“Do As I’m Doing, follow, follow me…”
I have used this wiggle song a lot with Primary music, but this month it takes on a whole new meaning as I combine it with the hymn, Come Follow Me, and some role play.
Tell the children:
I am going to do some things the Savior might do if he were here. See if you can figure out what I am doing.
Have a teacher or counselor help you to role play the following scenes:
1. Giving a sick person a drink
2. Giving a cold person a coat
3. Giving service by washing a window for someone
4. Giving someone who is crying a hug.
Receive the children’s answers about what they think you are doing (kind of like charades).
Ask the children:
Can you copy me in what I am doing?
Sing Do As I’m Doing in a gentle way as you do the four actions above. The children are copying what you are doing.
Tell and Ask:
I think these are things the Savior might do. Do as I’m doing is really a different way to say Come follow me, just like the song we are learning. Who thinks they can help me demonstrate these actions for everybody while we sing the song Come Follow Me? Get 8 or 16 (two pairs per action) or 24 (3 pairs per action) volunteers to come up and do one of these actions per phrase of the song (there are 4 phrases, thus 4 actions).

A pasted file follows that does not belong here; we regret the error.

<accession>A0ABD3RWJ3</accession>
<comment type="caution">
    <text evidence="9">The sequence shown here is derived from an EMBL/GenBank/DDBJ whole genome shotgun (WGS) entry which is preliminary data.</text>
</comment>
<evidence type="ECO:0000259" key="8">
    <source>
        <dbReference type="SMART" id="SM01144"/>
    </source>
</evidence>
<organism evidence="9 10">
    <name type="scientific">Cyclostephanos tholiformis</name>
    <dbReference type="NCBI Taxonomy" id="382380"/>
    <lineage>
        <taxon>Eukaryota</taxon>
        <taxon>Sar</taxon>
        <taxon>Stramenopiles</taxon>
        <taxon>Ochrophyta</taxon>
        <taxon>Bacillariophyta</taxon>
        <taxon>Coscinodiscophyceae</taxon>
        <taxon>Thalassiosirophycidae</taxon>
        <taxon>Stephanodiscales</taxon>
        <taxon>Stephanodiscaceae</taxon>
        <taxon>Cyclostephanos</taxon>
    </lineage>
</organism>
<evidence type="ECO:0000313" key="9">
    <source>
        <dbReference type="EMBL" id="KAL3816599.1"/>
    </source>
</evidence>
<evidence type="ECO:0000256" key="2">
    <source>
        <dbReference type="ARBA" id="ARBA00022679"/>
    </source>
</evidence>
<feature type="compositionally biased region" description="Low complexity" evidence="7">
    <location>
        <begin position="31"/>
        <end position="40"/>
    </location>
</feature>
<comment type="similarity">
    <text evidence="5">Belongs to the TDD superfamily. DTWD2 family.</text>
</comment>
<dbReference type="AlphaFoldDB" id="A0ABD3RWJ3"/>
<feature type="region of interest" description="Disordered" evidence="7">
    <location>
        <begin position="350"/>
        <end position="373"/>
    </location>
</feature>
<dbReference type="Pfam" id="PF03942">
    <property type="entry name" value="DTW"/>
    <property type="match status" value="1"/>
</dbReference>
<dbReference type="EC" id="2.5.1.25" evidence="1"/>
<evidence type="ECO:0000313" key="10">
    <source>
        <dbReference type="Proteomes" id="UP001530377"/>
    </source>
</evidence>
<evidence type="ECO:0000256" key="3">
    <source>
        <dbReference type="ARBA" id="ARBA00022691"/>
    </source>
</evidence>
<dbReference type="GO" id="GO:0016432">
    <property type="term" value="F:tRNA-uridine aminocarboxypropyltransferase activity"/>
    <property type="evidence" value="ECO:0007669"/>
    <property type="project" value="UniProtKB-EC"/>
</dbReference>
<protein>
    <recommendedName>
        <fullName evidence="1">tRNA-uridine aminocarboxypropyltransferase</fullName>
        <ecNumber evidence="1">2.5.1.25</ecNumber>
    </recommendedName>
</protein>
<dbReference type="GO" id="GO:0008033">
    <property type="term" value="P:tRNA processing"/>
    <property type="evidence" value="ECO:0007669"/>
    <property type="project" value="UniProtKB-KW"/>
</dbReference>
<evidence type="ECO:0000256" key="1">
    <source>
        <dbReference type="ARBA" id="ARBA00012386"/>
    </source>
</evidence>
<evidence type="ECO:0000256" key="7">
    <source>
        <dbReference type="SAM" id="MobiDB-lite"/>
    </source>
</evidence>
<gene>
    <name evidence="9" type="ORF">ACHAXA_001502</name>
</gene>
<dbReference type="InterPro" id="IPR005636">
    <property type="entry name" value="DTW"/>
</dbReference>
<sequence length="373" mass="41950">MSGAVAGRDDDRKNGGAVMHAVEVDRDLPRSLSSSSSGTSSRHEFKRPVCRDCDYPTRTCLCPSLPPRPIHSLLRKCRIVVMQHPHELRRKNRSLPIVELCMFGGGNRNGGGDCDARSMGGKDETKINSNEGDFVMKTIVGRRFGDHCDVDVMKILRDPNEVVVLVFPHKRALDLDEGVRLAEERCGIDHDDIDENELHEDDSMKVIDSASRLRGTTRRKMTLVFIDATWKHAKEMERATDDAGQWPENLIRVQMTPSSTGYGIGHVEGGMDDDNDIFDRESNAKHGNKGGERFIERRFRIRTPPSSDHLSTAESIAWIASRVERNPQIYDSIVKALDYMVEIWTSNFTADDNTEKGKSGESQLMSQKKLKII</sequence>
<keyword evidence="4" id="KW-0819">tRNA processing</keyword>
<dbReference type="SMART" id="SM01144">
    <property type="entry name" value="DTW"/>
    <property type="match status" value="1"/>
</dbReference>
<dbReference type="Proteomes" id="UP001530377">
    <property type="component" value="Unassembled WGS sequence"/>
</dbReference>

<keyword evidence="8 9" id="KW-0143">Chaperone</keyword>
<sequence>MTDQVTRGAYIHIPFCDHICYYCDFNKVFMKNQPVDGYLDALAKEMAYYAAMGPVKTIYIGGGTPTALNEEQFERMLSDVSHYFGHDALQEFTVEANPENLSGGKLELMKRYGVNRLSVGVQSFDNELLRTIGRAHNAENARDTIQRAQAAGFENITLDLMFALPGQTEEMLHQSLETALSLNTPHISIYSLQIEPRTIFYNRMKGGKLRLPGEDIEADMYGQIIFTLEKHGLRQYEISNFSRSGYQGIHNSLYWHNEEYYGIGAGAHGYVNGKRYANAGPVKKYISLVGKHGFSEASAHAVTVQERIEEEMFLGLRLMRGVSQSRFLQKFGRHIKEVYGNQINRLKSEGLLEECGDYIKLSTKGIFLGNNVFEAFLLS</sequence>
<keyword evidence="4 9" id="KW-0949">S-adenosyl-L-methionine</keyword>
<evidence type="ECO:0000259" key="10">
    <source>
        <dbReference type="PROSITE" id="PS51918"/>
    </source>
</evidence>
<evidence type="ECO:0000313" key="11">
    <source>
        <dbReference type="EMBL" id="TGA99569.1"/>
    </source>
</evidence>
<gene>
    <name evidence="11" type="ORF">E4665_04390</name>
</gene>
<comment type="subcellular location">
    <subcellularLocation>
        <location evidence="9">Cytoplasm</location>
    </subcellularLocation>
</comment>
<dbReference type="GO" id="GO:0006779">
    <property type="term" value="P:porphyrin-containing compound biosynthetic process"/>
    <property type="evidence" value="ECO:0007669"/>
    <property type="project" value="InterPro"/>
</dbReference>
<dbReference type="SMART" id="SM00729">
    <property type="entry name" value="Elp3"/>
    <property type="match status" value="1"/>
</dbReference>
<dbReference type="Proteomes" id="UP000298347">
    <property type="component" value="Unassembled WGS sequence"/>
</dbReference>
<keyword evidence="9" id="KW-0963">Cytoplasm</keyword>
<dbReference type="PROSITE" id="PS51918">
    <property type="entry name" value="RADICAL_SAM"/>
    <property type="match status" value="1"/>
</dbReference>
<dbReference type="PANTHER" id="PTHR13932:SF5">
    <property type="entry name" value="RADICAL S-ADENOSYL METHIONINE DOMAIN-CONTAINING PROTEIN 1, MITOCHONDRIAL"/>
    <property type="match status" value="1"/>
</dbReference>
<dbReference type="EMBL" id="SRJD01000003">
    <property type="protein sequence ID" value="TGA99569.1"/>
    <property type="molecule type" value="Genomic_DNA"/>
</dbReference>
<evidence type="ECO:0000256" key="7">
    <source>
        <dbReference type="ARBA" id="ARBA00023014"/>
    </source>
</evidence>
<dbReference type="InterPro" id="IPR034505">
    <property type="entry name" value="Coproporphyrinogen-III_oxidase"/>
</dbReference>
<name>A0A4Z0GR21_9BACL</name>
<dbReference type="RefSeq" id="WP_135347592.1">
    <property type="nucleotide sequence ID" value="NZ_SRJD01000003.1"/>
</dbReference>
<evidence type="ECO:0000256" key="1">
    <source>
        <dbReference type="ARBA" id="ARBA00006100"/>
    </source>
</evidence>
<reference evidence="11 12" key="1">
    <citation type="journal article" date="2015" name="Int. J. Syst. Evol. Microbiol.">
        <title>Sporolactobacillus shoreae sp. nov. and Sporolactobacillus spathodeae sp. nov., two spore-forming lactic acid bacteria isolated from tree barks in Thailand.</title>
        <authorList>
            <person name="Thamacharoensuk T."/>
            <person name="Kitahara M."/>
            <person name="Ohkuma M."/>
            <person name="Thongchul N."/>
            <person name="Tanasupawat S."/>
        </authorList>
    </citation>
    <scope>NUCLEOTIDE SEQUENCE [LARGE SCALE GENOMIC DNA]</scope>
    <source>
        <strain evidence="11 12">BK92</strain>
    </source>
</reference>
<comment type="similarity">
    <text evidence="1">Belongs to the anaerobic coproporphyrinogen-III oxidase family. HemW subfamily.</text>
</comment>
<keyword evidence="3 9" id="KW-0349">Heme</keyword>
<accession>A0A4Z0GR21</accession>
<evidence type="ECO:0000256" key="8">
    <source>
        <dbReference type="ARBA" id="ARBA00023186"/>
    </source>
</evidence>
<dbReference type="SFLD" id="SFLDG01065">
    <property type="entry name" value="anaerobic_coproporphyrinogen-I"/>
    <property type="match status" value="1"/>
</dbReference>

Sing and Role Play:
As you sing this song, indicate to the children when they should start role playing.
1. Come follow me…
2. Then let us in…
3. For thus alone….
4. With God’s own…
I would ask the children to all freeze immediately after singing, and then bear a short and authentic testimony about following the Savior. You have opened the pathways so they can really hear you with this activity.
Role play is a strong way to teach because it goes into body memory as well as mental memory. It helps give a deepening of understanding of what this song really means. Children are actively involved so it opens the door for the Holy Ghost to enter and testify, especially as you testify. And… the children really like it!
Brilliant. Thank you so much, Sharla! I think this will really help the children understand what this song is all about.
Lynne Marie Palmer
Sharla, I think my primary presidency is concerned with the program coming up that having ‘so many activities’ the youth don’t know the songs. My PP want me to take all the time this Sunday to review so they know how well the kids know the sings. We will be reviewing the songs in different ways but I am wondering how you make the switch to standing tall, singing proud – I can do an activity and then just have them sing that song without moving? This will be my first program, I did tell my PP at the beginning I wouldn’t tell the children that’s why we are learning a song, “for the program”. Hopefully we’ve learned the essence and testimony of and love for each song. Maybe I’m doubting myself – but last Sunday with my numbers and logic young man – it was a sign we need to teach in a variety of ways. Now if I can just be a chorister.